Feb 7, 2009

Air Port City

Air Port City (2008), Tomas Saraceno

[Published in Art Art Art issue 4]

“Utopia exists...” says Tomas Saraceno, in the notes for The Hayward’s Psyco Buildings. He adds that his Air Port City installation is like a cloud, a floating platform, “an attempt to equalise the (social) temperature and differences in pressure.”

Air Port City was installed as a large white translucent ball hovering on the rooftop of the Hayward. It was very photogenic. But how did Saraceno’s utopian dream operate in practice? Here is an excerpt from the instructions posted by the exhibition:

“Due to the limited capacity of the Tomas Saraceno, Observatory, Air-Port-City, 2008, those who meet entry criteria (age 16 years and over, fit and not suffering from vertigo) and win a lucky dip will be permitted on the upper level.”

Saraceno’s first order of the day is to divide the audience into two classes - upper and lower. A lucky few get to ascend the stairs and enter the upper platform. The lower class must be content to sit in a humid enclosed pressurized container below, looking up at those who reached the upper level. The floor of this lower chamber is a giant mirror, a panoptican effect which ensures the lower occupants are constantly reminded of those above.

The instructions continue:

“During and just after wet weather the lucky dip will be suspended and no one will be allowed on the upper level until the membrane is fully dry. We are unable to guarantee participation for everyone. It may be necessary, for the benefit of our customers during inclement weather to close the exhibit.”

When two visitors ascended the staircase to float on the cloud above (religious metaphor ends here), after queuing for forty minutes, they were given more instructions orally (transcribed from memory):

“Right, next two customers please. Two at a time. Step up. OK. Its like an airport security procedure here. Please take off all watches, sharp objects, take off diamond rings, empty your pockets, place all items in the bag. Madam, I need you to take off your belt. And your shoes. Just the clothes is what we want. Good. Now, step here, hold this with your right hand, hold that with your left, twist,step down. Got it? ... Stay away from the edges... No standing up... Don’t roll towards the edges,stay in the center... OK, three minutes is up, face the exit, hold the two hand rails. Wait for the air to lift you up. Now, place your knees there. OK, got it. Thanks for coming, enjoy the rest of the exhibition.”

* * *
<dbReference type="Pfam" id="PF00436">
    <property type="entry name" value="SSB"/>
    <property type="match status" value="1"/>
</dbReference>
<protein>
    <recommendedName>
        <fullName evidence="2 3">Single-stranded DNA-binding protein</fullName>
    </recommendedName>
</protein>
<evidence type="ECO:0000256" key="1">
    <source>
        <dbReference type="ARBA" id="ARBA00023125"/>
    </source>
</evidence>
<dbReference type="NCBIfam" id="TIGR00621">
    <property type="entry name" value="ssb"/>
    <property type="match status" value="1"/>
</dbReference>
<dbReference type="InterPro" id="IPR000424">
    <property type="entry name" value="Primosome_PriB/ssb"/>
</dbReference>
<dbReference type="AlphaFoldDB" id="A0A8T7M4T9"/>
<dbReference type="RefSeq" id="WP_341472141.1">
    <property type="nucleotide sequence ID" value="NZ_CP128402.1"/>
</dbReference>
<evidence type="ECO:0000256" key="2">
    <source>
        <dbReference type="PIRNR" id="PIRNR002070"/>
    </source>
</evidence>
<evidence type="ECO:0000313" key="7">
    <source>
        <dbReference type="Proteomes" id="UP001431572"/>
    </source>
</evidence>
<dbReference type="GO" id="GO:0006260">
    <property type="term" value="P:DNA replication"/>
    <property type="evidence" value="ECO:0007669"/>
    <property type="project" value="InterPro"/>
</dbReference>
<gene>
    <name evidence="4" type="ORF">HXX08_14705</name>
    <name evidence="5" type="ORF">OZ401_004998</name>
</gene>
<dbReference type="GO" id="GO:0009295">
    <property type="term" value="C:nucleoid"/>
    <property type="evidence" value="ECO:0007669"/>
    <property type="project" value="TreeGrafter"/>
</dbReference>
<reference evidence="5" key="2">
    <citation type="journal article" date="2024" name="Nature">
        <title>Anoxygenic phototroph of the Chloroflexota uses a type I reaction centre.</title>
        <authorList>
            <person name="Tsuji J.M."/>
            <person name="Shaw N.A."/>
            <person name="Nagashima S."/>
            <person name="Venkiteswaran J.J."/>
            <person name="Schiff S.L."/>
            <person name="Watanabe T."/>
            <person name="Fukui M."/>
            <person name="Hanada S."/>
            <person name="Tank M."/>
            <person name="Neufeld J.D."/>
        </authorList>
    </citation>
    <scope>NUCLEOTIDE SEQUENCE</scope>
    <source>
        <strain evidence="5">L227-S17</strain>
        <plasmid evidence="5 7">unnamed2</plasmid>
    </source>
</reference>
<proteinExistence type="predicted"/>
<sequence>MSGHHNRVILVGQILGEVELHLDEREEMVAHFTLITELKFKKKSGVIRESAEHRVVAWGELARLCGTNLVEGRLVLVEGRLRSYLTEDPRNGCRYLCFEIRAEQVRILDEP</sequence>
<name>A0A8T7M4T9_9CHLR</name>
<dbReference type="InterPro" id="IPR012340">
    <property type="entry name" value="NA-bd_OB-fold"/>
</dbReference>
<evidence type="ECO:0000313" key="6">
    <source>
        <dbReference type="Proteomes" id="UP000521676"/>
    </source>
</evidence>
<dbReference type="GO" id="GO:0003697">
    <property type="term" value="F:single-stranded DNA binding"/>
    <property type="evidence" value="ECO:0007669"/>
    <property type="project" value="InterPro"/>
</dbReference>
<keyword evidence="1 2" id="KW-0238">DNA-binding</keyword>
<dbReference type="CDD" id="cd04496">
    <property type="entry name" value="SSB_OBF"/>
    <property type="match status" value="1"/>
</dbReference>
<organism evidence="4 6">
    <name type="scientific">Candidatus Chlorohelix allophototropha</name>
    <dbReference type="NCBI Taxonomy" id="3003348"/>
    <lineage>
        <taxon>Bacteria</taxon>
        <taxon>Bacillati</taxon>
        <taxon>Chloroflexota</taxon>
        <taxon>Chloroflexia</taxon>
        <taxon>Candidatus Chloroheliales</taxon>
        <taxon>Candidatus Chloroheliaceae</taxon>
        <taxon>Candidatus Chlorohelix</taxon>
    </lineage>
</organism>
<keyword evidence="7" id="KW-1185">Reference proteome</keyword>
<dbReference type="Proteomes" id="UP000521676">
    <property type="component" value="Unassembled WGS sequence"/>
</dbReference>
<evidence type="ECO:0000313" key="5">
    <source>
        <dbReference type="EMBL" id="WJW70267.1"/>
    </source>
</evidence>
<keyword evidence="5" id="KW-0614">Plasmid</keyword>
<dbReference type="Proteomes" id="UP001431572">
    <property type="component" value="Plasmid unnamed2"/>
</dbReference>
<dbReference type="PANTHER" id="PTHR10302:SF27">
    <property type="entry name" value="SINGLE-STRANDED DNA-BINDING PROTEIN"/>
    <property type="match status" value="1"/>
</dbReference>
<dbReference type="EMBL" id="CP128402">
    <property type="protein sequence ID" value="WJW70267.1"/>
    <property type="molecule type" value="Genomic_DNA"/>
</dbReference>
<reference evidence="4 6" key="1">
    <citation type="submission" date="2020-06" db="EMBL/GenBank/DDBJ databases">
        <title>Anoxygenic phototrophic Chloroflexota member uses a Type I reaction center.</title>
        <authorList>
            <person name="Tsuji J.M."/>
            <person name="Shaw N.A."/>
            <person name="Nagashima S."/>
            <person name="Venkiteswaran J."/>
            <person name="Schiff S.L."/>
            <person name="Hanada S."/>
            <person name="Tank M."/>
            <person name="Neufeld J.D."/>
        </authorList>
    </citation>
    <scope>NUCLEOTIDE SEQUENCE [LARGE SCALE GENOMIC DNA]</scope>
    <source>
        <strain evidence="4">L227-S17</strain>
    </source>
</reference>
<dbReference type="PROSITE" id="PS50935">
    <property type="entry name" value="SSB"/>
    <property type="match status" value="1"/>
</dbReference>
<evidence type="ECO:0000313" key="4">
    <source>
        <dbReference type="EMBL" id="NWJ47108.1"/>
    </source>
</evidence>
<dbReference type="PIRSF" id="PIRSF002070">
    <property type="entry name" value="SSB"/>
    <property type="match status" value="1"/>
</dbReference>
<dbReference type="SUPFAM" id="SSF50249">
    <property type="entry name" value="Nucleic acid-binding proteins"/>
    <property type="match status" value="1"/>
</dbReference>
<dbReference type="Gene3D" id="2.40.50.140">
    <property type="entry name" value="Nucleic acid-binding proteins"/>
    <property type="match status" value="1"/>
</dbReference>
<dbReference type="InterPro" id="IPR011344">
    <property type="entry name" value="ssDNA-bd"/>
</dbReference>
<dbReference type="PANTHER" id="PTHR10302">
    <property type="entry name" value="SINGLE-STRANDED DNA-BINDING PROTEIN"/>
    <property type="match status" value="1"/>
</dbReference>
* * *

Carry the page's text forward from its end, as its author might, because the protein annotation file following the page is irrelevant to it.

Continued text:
Utopia, apparently, has more health and safety regulations than a shopping mall. The floating platform is constructed from a thin plastic, easily punctured and extensively patched, requiring numerous safety rules. So where the lower class had to be content with the passivity of spectatorship, the lucky uppers entered a strictly controlled regime.

I admit, I shortened Tomas Saraceno’s quote in the first paragraph. What he actually said was “Utopia exists until it is created”. He demostrates this point here. Tomas Saraceno’s democratic goals for his relational art achieve precisely the opposite. What he has orchestrated is a two class society complete with security guards, rules and regulations, a highly structured notion of entertainment (no jumping!). Had he addressed this in his statement, for example by discussing the Disneyfication of art and the expectations of spectatorship, I might have left his floating city feeling more uplifted. As it was, I found myself thinking about the free bouncy castles offered in some parks where all may enter, in large groups, to bounce and jostle, uninhibited and blissfully unaware of any claims to utopia.

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